Digitisation projects have created a wealth of online historical primary sources, resources which vary widely in scope and ambition, and in the sophistication and usability of their user interfaces. But even the most carefully designed is likely to frustrate the research needs of many historians who will use it. Every project is governed by material and conceptual considerations which inevitably shape and constrain the final resource. But primary sources are multivalent, capable of answering a wide range of questions depending on research priorities and methods.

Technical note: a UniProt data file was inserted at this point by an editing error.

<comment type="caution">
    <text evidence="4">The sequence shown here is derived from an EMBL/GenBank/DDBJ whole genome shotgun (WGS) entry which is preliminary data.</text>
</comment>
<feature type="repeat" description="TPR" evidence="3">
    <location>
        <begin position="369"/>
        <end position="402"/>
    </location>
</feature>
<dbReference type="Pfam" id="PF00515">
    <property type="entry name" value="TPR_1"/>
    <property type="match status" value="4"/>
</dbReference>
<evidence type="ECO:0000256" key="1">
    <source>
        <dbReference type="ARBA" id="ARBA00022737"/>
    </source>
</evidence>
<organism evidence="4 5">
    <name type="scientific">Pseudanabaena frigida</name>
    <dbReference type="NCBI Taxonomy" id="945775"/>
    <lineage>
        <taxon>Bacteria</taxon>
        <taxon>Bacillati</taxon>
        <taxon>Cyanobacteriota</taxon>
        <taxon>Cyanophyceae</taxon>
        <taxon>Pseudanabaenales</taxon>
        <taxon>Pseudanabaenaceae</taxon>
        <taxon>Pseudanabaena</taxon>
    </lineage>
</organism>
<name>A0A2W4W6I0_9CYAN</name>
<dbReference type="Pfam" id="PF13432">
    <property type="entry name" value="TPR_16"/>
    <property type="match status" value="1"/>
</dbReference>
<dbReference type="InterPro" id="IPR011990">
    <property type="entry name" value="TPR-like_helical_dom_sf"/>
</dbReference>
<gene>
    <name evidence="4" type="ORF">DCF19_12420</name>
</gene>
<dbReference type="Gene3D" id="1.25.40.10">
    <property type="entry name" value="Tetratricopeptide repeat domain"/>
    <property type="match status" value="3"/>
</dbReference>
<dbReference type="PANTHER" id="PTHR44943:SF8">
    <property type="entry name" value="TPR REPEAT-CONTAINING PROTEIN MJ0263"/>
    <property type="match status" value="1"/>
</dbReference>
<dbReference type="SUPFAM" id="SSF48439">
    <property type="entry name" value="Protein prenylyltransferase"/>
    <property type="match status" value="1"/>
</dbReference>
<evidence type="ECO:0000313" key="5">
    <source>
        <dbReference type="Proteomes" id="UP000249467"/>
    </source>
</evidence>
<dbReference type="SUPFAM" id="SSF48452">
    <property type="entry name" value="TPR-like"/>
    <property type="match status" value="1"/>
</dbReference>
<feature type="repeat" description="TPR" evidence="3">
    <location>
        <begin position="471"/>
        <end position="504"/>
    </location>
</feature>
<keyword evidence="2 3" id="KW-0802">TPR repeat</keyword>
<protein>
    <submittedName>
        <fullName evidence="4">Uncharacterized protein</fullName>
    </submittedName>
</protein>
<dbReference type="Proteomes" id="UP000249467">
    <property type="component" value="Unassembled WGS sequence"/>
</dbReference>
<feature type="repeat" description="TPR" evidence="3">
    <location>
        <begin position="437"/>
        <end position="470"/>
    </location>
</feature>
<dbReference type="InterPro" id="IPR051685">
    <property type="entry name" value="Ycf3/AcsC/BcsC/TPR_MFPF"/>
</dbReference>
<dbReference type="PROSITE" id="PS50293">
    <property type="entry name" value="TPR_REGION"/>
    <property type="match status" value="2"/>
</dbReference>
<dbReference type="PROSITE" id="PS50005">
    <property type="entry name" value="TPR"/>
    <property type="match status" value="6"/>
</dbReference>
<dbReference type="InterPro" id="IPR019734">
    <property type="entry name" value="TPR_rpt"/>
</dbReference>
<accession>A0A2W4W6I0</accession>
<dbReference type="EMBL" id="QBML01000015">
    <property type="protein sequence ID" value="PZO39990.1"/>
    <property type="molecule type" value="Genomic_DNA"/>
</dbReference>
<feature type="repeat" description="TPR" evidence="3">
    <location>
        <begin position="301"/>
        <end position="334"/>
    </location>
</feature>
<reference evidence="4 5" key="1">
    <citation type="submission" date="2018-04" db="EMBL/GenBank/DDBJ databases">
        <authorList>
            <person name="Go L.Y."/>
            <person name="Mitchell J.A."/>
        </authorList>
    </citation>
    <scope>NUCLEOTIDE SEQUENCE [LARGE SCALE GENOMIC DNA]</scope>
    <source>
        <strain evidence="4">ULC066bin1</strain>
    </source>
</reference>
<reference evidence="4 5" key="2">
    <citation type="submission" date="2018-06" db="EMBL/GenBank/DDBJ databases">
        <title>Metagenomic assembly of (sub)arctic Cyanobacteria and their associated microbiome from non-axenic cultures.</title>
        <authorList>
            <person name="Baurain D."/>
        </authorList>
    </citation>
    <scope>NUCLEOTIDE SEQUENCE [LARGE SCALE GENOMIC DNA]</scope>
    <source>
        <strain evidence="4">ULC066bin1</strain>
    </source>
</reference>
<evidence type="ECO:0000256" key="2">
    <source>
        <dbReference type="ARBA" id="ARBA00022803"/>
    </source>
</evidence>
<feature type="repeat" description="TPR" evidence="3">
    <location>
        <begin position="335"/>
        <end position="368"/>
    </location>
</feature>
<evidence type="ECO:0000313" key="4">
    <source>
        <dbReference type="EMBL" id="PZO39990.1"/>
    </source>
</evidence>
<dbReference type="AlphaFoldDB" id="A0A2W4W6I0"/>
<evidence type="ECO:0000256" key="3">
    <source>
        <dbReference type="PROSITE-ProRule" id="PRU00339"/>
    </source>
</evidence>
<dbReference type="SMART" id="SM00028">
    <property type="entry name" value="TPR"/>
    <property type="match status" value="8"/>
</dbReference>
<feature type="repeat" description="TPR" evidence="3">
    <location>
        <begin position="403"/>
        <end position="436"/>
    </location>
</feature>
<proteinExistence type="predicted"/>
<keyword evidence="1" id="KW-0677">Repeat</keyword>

In this paper, I discuss the challenges and benefits of re-using already digitised primary source data, using the London Lives Petitions Project as my main case study. London Lives, 1690-1800 (www.londonlives.org) contains possibly the largest digitised collection of local petitions in existence (about 10,000, as it turns out), but they have been difficult to access and use because of the size and variety of the series of documents through which they are dispersed and the limitations of the existing data structure. My aim has been to extract those petitions from the London Lives XML data and create a text corpus with associated metadata which will enable in-depth research. I will examine how decisions made in the original digitisation project may help or hinder this task, and outline some of the key tools and techniques used in taking apart and reshaping an existing dataset to create a new resource.